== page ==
Indeed, last March, the LA Times wrote that “California YIMBY has raised more than $1 million and has a registered lobbyist on its payroll. The group hopes to collect another $1.5 million this year, Hanlon says. He estimates that about 90% of the money has come from technology executives.” This was reported before a $1 million donation from the tech company Stripe.

Despite occasional claims to the contrary, YIMBYs do not support the burgeoning tenants movement, and do not take the problems of gentrification seriously. Last year the YIMBYs relentlessly pushed the upzoning bill SB 827 in the face of vehement statewide opposition from tenants groups and anti-gentrification organizations rooted in communities of color that were arguing the bill would intensify displacement. This year, they are again allying with anti-tenant groups like the California Apartment Association (the landlord lobby who have been leading the fight against rent control in California for years) and various Chambers of Commerce to push essentially the same bill.

Prop 10 is another good example. This was a massive priority for tenants and the biggest push for an expansion of rent control in California in decades, yet the YIMBYs were nowhere to be found. Instead, they ignore or downplay the need for tenant protections with their laser-like focus on increasing market-rate supply.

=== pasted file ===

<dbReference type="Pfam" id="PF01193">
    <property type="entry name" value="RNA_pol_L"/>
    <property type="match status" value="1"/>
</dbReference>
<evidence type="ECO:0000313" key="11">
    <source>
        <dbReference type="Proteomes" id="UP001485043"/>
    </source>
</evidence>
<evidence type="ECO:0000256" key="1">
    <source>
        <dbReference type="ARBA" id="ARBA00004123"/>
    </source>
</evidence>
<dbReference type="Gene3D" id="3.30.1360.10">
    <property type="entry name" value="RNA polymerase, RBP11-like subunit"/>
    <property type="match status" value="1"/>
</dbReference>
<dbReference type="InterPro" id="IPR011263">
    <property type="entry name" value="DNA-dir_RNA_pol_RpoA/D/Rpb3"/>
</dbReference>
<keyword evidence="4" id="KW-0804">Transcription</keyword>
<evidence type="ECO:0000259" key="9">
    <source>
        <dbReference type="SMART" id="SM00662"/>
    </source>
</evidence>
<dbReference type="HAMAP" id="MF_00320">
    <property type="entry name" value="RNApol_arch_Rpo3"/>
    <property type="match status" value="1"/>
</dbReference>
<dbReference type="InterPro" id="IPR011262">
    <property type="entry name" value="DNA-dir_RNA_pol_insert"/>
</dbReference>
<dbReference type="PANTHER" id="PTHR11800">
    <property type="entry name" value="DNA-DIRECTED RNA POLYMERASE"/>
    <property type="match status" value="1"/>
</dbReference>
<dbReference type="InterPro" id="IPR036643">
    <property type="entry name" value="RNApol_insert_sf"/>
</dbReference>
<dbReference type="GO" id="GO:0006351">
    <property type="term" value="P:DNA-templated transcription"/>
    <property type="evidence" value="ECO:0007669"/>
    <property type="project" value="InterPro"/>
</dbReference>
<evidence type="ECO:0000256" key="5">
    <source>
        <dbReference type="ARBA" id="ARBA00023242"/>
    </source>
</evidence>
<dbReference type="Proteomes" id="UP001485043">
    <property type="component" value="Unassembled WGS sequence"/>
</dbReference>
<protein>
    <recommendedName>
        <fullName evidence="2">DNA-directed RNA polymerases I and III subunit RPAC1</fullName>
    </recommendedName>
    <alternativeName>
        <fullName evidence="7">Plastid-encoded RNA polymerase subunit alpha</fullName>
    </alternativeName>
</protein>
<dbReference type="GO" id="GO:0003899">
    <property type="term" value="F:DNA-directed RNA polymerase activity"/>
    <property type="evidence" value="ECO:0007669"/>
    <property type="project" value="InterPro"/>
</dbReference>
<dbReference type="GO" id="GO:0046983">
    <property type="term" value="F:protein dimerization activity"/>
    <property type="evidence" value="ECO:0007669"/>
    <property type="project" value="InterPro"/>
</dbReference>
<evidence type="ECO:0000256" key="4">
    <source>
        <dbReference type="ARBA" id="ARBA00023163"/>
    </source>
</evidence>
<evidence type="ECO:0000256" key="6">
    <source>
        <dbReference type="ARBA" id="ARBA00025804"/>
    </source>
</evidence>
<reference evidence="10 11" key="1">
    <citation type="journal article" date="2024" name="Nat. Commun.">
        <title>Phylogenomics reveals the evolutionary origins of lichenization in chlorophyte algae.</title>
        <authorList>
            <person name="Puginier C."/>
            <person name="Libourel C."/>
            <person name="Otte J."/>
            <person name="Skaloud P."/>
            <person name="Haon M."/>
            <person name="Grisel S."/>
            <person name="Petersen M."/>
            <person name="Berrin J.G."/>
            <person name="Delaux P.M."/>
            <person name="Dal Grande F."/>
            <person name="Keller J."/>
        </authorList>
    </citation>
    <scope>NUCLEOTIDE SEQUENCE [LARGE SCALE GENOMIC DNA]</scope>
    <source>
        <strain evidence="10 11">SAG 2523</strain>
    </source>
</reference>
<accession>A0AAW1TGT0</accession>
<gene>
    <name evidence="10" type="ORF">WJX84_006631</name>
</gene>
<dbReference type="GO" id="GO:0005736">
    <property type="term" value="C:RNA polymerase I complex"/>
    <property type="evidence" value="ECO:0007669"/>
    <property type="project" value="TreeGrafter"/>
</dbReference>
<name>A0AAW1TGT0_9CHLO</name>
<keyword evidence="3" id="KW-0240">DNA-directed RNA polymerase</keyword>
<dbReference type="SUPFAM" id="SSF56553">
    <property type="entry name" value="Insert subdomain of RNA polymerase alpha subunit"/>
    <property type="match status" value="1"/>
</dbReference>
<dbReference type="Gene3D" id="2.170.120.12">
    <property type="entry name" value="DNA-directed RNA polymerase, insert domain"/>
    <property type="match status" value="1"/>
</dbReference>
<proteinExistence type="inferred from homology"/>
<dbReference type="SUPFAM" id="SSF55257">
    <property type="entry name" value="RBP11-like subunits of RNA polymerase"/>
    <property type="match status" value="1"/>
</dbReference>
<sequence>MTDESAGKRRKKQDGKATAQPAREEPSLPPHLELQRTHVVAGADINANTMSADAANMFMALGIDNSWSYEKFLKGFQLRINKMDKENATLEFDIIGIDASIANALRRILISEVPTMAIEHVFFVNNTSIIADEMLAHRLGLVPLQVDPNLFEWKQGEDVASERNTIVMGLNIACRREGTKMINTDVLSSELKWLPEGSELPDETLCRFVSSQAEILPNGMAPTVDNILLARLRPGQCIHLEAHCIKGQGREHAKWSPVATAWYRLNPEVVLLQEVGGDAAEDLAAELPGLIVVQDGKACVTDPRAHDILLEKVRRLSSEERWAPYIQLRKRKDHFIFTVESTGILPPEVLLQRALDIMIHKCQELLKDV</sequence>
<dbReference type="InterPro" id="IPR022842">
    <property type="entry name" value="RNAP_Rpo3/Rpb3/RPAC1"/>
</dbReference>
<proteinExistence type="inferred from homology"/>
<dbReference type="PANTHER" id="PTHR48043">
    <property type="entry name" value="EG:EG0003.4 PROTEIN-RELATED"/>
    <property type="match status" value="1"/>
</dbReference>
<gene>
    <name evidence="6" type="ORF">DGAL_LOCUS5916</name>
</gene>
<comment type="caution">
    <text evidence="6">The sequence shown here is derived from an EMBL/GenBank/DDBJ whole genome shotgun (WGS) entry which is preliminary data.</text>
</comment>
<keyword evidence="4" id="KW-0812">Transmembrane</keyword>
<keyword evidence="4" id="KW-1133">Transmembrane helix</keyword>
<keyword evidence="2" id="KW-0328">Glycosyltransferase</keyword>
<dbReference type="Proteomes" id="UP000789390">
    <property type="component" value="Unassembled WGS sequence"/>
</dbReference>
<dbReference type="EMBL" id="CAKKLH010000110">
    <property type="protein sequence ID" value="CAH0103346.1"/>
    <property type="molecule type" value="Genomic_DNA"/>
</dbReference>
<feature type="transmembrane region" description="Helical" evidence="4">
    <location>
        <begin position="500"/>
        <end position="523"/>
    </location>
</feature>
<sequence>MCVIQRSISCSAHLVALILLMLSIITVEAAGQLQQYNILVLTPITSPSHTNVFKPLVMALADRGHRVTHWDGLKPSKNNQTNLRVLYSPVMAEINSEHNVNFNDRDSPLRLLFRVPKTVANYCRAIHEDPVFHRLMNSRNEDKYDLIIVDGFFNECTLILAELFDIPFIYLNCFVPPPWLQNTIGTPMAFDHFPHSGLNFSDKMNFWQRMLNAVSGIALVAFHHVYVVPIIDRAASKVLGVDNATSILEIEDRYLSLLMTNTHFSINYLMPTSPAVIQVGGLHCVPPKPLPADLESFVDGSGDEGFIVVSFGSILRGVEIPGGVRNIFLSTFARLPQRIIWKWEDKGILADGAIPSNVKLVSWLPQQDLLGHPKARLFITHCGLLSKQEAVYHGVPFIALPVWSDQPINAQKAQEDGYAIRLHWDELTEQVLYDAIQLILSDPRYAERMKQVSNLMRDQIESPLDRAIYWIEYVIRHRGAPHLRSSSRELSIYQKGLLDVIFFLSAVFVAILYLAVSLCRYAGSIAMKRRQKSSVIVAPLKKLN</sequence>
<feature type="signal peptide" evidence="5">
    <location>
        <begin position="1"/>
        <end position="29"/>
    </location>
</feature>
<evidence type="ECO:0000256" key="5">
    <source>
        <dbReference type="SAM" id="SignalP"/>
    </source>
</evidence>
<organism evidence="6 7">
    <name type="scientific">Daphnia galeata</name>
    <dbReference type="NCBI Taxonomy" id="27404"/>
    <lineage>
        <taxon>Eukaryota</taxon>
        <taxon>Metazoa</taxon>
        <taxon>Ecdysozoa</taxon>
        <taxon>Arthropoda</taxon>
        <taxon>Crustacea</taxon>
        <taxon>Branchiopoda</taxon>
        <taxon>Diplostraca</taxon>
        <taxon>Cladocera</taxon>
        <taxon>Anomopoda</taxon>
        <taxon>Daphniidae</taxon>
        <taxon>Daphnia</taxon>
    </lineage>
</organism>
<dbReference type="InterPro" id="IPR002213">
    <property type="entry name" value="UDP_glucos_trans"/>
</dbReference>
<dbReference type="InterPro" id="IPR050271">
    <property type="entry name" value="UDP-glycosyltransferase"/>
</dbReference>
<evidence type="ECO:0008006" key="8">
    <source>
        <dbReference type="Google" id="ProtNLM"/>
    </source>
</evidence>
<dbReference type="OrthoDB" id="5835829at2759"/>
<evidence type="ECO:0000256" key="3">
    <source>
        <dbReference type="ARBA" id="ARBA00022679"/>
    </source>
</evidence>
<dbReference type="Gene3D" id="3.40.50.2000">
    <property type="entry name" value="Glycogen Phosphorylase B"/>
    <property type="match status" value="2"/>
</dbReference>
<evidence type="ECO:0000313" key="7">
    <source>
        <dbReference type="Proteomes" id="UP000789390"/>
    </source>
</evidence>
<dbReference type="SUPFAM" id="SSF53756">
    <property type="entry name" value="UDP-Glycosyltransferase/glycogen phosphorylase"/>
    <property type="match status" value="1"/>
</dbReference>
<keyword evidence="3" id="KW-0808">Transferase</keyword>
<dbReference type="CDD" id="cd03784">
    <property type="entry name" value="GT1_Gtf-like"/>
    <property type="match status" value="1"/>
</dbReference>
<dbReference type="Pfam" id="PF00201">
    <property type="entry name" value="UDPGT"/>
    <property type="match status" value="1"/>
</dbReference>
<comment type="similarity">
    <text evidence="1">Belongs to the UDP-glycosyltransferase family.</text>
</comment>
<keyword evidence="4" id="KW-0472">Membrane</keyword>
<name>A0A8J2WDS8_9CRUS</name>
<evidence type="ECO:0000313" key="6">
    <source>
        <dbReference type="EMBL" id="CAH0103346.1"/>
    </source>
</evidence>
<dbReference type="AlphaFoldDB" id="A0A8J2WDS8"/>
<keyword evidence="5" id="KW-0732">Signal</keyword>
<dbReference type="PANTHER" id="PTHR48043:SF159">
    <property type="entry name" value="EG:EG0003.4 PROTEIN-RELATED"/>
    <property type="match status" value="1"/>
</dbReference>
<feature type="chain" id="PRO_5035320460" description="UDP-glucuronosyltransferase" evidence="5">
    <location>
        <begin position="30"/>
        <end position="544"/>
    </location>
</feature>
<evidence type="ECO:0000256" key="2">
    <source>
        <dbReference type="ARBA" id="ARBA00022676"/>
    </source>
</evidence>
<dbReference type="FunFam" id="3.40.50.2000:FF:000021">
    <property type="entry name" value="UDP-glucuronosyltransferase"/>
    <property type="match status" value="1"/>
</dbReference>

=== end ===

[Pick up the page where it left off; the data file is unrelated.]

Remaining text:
Sonja Trauss, the invited speaker to this event, has gone out of her way to represent the most nefarious qualities of the aggressively anti-poor, anti-immigrant, and anti-POC mindset of YIMBYism. She has claimed that gentrification is actually a net good for urban land equity because it’s “the revaluation of black land to its correct price.” She has also cited Edward Banfield, who popularized racist ideas like culture-of-poverty theory and broken-windows policing, as a “huge influence.” Even worse, Trauss has has compared Latinx anti-gentrification activists fighting to block luxury development in their neighborhoods to Trump supporters who demonize immigrants.

YIMBYs often claim that all opposing them are reactionary NIMBYs opposed to low-income housing and diversity. This framing forecloses and ignores — intentionally, we think — ideas from the volunteer-run, tenant-led housing movements who are often their critics. We support more housing, as long as it’s affordable for the poor and the working class. We want social housing for all, whether owned by the state or by communities. We thus call ourselves PHIMBYs, advocating “Public Housing In My BackYard.”

YIMBYism is a dangerous ideology that is funded by the powerful to serve the powerful. We, as advocates for tenants (not housing units), for the human rights of working, poor, and people of color, must push back and provide alternatives to their narrow views. We hope this statement and our action does so, and invite you to join us.